How Paper Products Are Destroying Russia’s Last Remaining Intact Forests
Major western European and American companies are connected to logging companies expanding their operations into one of the largest tracts of undisturbed primary forest in Arkhangelsk Oblast of northwest Russia, a Greenpeace report reveals.
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The report, Eye on the Taiga: How industry’s claimed sustainable forestry in Russia, is destroying the Great Northern Forest, shows that three-quarters of the proposed Dvinsky Forest Reserve is licensed to three major logging companies. It lists the names of companies, some of which are household names that are buying from mills linked to these logging companies.
Companies highlighted in the report—such as Swedish owned paper manufacturer Arctic Paper, tissue company SCA, the paper giant Stora Enso and Irish packaging producer Smurfit Kappa—have a unique opportunity to help save this last remaining intact forest. In addition, companies such as Auchan, Nestlé, PepsiCo and McDonald’s—also highlighted in the report as linked with this case—can influence their suppliers to support the protection of the Dvinsky Forest.
In 2011, regional authorities planned to establish the Dvinsky Forest Reserve. This proposed reserve covers almost two-thirds of one of the largest remaining intact forest landscapes, covering 835,000 hectares of critical habitat for a number of threatened species in Arkhangelsk Oblast in northwestern Russia.
“Since 2000, the Dvinsky forest has lost 300,000 hectares—an area larger than Luxembourg—of unique intact forest landscape,” said Anton Beneslavsky, forest project lead for Greenpeace Russia.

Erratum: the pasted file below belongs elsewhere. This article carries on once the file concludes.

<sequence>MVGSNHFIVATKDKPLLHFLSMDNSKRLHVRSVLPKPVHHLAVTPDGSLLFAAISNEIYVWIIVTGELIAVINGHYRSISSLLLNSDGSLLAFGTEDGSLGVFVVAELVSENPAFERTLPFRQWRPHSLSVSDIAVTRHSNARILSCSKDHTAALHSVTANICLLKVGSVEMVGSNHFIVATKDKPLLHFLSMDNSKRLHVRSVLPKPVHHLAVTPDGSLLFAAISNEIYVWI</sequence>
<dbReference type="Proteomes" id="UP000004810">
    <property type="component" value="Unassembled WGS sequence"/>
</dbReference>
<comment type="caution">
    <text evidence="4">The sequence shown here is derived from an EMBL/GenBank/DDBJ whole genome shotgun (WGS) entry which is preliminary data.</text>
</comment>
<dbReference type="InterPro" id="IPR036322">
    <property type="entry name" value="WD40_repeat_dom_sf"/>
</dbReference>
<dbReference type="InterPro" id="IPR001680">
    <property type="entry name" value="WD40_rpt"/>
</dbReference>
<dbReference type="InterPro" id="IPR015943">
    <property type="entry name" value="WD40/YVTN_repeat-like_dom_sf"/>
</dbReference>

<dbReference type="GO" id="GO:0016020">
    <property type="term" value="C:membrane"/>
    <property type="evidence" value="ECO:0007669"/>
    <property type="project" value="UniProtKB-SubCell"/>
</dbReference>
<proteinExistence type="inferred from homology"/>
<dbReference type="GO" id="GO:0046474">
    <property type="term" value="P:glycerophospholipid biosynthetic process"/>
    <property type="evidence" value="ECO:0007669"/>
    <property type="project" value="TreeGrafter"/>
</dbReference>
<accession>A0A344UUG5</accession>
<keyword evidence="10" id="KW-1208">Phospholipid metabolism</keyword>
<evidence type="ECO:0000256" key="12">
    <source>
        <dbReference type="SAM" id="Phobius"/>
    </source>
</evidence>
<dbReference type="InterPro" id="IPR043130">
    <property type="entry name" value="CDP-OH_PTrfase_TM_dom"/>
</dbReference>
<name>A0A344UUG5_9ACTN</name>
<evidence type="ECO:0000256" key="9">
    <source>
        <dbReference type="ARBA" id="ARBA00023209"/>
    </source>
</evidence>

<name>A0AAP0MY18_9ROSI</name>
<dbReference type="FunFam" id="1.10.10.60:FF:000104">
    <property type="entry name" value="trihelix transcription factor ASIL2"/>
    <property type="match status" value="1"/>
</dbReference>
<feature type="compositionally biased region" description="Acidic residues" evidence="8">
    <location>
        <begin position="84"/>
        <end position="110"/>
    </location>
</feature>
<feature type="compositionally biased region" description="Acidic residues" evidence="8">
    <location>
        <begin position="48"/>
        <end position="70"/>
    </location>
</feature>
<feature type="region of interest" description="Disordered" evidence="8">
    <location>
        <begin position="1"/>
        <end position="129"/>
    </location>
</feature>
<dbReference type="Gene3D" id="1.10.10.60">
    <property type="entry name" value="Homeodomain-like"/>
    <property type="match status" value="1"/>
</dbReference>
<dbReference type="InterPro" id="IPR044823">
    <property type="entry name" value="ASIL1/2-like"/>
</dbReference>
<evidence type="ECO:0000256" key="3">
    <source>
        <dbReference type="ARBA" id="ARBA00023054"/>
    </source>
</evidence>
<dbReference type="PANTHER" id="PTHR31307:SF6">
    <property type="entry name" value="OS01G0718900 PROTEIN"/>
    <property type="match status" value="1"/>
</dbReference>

“This critically important and beautiful forest is ending up as saunas and tissue products and packaging that can be found in stores and homes all over the world.”
Between 2000 and 2013 the rate of loss of intact forest landscapes in the Great Northern Forest was around 2.5 million hectares per year. Russia accounts for more than half of this loss. Logging continues despite Russia promising to deliver its part on achieving the Aichi Biodiversity Targets. Target 5 requires by 2020 a minimum 50 percent reduction in the rate of loss of primary forests and other high biodiversity value habitats. Where it is feasible, this loss should be brought close to zero.
“Russia has declared 2017 as the Year of the Protected Area. It has already been years since the Dvinsky Forest Reserve was first earmarked for protection by the Arkhangelsk authorities” said Beneslavsky.
“If the government is serious about establishing new protected areas this year, it should start walking the talk by fully protecting this forest without further delay. Failing to act is not an option.”
Greenpeace has written to companies named in the report highlighting the fate of the Dvinsky Forest, and has called on them to join in the efforts to save this magnificent forest and other critical regions of the Great Northern Forest. The companies are encouraged to phase out any suppliers involved in the destruction of these valuable forest areas.